Man, we love Lisbon. So much in fact that we go there once a year and stay for at least a week. Lucky for you too, because that means we have loads of great tips for you. Besides the obvious, of course. Which is getting as much Eurovision as possible and hunting down as many of those amazingly hunky Portuguese people as possible. We skipped the hotels, that are bound to be fully booked, but here’s a sample of the rest:
We really should be loving this. But do we?
She’s back again. And there’s not a Portuguese official in sight to stop her:
Here’s the thing: We get that it is hard to be Russian sometimes. You have your very impressive cultural legacy and you have all these amazing artists willing to give stellar performances in Eurovision and the only thing people care about is that you also have a president. Who decides wicked things you don’t necessarily agree on and certainly do not promote in your entry. Never mind that you almost won a dozen of times and the fact that you didn’t probably is due to other people also being great. In Putin town winning is the only option. If winning doesn’t happen, there must be something rotten in the state of Eurovision.
Oh, Italy. You really are a country that keeps on giving:
Last year Lithuania failed miserably with sending a concept instead of an actual song to compete in Eurovision. Thus we can totally understand the urgency of sending a good old-fashioned proper ballad to Lisbon. While Fusedmarc was a screaming hot mess, Ieva Zasimauskaitė barely whispers her way through her designated three minutes. If we could have pasted a big FRAGILE sticker over the whole performance we would.
Last year we went to Estonia for their national final. Clearly, we chose the wrong year and missed this:
Not that any year is a bad over there. Somehow, in a country smaller than Amsterdam’s metropolitan area, they manage to pile up quite a few artists every year and it’s not even a couple of families stuck on resirc like in certain other small countries a little further south. In a country where national finals are best kept secret, we’re highly impressed, of course, and would apply for a citizenship immediately if they could also cook up a little bit more global warming in winter.
Absolutely no one talked about the Croatian entry before allegations of plagiarism surfaced on the Internet about a week ago. All PR is good PR we guess, at the very least it made us notice that Croatia is indeed participating this year. Anyhow, what appeared to be a major crisis in the making within the fan world, turned out to be an unfortunate mishap by one of the producers behind Crazy. Apparently you can make a living out of selling beats online for 80 bucks apiece. Sometimes we contemplate quitting our day jobs.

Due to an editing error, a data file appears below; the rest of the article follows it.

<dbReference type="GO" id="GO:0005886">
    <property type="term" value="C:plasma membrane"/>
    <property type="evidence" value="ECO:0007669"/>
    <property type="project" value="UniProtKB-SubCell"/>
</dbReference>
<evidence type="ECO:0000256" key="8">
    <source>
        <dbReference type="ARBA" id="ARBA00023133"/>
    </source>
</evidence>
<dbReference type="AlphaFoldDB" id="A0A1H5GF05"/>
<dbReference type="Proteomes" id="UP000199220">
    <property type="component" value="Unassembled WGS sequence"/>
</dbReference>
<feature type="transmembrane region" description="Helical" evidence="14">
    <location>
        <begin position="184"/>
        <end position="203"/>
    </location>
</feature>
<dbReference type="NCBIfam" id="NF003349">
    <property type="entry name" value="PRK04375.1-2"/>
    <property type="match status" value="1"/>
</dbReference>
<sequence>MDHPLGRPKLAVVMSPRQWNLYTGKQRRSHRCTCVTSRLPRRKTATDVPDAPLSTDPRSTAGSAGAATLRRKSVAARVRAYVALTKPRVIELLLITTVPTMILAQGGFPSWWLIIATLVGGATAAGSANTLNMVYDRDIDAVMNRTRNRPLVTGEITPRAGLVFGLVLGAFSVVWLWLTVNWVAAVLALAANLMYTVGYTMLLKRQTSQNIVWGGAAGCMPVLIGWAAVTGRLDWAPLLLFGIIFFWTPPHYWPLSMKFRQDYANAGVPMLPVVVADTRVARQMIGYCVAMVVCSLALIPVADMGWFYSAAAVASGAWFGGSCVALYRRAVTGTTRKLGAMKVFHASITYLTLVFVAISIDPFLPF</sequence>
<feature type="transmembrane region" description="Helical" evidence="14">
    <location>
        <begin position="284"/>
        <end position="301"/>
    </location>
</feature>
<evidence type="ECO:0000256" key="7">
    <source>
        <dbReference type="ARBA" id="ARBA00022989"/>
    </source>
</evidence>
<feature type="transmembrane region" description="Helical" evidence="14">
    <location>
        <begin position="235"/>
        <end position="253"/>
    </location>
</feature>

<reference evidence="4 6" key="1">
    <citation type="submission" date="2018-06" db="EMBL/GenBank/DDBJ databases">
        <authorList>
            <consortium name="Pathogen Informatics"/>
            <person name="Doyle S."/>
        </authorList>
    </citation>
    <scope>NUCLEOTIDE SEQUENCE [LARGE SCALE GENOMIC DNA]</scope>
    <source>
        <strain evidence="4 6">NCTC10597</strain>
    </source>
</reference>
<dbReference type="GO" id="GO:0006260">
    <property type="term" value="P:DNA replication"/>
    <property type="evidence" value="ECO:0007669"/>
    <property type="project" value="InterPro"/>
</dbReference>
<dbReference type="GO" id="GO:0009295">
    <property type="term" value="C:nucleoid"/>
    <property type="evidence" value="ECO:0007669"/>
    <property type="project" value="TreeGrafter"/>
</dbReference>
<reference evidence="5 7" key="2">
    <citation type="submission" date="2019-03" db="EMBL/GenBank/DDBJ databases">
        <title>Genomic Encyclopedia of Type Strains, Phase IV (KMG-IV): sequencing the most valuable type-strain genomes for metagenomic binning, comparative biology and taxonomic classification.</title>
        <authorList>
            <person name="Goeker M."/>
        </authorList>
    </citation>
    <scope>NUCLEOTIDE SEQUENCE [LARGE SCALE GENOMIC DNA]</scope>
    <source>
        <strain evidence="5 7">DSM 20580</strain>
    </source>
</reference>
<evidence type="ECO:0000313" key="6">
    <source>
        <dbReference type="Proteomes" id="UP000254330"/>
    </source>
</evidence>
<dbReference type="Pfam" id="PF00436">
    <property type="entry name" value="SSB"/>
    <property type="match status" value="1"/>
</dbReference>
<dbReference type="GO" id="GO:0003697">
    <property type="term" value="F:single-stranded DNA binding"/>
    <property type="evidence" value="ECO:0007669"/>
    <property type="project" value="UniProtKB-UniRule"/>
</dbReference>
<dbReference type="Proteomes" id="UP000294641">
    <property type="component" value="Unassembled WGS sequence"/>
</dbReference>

Can five rights turn out to be one big wrong? We’re looking at you, EQUINOX.
We are usually cautious towards so called supergroups formed especially for the purpose of performing in the Eurovision Song Contest. There are probably examples of successful collaborations and feel free to remind us in the comment section, but all we can remember are the car crashes and train wrecks, like Just4Fun for Norway in 91 and more recently Genealogy for Armenia. And don’t you need at least a couple of superstars in order to be entitled to coin the group as super? An X-factor winner, a former backing singer and a couple of American producers doesn’t exactly knock our socks off.
Belarus makes three minutes feel like an eternity.
From what we understand ALEKSEEV is something of a superstar in quite a few Eastern European countries, and it stirred quite a controversy when he decided to compete in the Belarusian national final instead of his native Ukraine. Apparently the 11 other finalists threatened to withdraw from the final when they found out that ALEKSEEV had entered the competition, but we imagine President Lukashenko had words because they all showed up in the end.
Experienced readers of GEE might have noticed the occasional sarcasm directed towards techno. Luckily, there’s also Lea Sirk:
The last couple of years there’s been quite a few attempts at making the classy Eurovision stage sound like the inside of an unmentionable Ayia Napa beach disco. While that might work for a late night crowd at EuroClub and while we might change our minds ouselves after quite a few tequila shots, we usually do not approve in the contest itself. There are opportunities at schlager to be missed and too many sing-along choruses needed at karaoke nights. Also, might just be that we are a couple of days over 20, but we don’t really see the need for modernizing anything that works.